Utility Services in the North American Industry Classification includes electricity, natural gas, water and sewerage services. Employment was 554.1 thousand in 2012 down from 1990 when it was 740 thousand. Electricity includes generation, transmission and distribution, but natural gas is just distribution and resale. Water and sewer systems can also include treatment and irrigation. Electricity employment makes up 71.6 percent of utility job totals, about 21 percent in natural gas and just fewer than 8.6 percent for water and sewers.
Jobs in utility services tend to be highly specialized with 149.3 thousand jobs in installation, maintenance and repair occupations. Electrical power line installers and repairers have 61 thousand jobs, the biggest occupation in utility service. Utility companies generally produce the services they sell so production occupations like power plant operator, gas plant operators, water and liquid waste treatment plant operators have 66.8 thousand of jobs in this sector. Office and administrative support jobs have almost 20 percent of jobs including 16.9 thousand meter readers.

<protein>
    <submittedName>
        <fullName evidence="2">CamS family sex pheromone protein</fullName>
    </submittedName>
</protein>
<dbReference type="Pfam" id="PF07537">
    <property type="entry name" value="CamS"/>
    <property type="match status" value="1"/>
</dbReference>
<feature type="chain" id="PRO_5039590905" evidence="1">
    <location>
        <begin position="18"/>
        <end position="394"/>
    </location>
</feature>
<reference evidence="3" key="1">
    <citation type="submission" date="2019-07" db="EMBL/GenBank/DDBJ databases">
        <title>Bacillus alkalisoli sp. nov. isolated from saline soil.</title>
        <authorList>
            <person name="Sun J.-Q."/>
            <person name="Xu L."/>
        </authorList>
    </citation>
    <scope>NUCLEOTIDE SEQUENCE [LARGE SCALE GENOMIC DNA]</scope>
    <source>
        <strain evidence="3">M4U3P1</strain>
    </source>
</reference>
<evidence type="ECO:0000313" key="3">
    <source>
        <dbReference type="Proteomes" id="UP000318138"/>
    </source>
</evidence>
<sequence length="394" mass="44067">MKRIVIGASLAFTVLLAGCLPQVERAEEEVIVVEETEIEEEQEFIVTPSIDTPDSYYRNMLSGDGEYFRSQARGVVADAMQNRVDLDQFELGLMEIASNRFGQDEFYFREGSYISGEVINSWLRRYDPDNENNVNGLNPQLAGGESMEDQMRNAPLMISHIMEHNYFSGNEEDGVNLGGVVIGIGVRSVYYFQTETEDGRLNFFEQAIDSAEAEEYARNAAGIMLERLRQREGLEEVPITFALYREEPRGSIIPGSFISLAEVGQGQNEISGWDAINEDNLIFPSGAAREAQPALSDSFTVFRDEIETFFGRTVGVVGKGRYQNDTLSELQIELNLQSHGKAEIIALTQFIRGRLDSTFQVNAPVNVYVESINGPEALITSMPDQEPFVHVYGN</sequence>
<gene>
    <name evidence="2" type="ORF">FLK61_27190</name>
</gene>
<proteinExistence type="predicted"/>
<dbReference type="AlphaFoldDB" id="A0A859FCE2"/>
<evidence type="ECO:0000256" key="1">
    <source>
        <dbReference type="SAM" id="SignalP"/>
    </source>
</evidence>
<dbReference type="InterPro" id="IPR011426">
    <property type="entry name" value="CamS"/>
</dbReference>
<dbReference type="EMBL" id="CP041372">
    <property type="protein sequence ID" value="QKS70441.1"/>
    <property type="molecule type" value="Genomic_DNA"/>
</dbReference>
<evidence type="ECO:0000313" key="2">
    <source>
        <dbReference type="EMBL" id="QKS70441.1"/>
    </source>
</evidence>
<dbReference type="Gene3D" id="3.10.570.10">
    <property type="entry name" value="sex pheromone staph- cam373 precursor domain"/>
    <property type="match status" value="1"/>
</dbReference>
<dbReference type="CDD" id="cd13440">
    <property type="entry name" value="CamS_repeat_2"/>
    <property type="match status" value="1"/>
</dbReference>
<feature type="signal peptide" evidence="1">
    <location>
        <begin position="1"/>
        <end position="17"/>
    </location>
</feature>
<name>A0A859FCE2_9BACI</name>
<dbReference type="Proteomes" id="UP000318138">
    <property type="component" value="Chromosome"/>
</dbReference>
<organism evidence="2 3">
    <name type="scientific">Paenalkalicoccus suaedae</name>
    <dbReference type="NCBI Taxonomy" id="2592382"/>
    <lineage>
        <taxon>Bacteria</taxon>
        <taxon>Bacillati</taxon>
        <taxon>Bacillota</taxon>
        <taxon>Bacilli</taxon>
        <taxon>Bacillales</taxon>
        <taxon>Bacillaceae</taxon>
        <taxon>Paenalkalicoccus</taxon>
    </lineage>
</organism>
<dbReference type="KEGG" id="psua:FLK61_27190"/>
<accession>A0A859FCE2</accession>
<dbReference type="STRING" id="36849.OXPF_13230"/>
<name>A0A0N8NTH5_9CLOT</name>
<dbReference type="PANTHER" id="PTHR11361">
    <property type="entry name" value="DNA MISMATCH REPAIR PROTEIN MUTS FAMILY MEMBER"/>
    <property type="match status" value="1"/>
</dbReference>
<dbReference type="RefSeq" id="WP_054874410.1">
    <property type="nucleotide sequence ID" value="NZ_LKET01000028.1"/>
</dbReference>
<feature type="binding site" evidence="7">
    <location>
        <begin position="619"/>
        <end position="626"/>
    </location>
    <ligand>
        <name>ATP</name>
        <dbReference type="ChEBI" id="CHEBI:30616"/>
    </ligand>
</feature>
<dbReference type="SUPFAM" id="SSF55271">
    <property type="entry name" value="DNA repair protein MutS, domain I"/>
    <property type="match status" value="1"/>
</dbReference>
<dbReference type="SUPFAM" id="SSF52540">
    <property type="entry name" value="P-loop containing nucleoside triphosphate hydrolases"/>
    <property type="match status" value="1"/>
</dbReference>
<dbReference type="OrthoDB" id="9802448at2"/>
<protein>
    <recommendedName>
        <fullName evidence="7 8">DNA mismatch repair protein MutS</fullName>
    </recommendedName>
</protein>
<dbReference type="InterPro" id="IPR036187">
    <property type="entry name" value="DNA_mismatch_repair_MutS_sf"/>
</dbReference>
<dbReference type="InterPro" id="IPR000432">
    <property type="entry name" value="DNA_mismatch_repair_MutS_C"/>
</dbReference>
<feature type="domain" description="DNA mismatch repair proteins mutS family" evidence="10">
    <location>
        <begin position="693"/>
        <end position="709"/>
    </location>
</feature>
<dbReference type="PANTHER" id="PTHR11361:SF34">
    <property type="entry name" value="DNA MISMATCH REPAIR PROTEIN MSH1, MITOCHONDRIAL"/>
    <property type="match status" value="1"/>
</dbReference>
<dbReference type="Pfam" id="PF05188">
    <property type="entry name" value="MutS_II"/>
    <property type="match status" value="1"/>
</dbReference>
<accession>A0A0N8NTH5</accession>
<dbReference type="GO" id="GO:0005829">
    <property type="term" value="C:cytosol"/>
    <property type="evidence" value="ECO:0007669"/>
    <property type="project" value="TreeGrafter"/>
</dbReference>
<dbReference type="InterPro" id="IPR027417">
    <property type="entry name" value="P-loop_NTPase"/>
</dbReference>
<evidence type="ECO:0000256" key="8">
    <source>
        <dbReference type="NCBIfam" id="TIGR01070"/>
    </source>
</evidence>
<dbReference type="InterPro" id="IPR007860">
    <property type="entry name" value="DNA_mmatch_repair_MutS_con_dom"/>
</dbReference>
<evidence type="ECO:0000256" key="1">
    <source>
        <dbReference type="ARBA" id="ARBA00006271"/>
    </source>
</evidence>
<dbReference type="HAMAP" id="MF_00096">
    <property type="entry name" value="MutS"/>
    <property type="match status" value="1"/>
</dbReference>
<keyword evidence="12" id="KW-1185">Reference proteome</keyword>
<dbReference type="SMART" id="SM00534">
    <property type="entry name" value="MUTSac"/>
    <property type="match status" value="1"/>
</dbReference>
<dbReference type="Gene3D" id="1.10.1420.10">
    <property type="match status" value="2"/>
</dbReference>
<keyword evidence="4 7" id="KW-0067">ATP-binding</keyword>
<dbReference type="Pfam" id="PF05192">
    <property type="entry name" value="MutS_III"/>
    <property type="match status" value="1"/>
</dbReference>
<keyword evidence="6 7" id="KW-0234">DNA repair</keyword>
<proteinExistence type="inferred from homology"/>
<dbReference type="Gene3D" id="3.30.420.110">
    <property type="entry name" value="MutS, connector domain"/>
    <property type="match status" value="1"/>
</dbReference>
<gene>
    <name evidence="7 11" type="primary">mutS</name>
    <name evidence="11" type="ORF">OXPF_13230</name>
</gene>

The majority of jobs require long term training, but less often bachelor’s degree training, which has 13.7 percent of non-managerial jobs. Civil and electrical engineers have some of the jobs, but most of the college training applies to managerial, finance, or computer occupations. The skilled jobs here pay relatively well. Too bad there are so few of them.
With a 115.3 million service jobs to divvy up, utility services gives us only 554.1 thousand jobs, which is only .4 percent of establishment employment. Utility services are too similar to manufacturing in that output and sales of these services are not declining but utility services employment is declining through productivity increases. America needs jobs but utility employment will be limited help. We have 59.1 million jobs left to go give us service.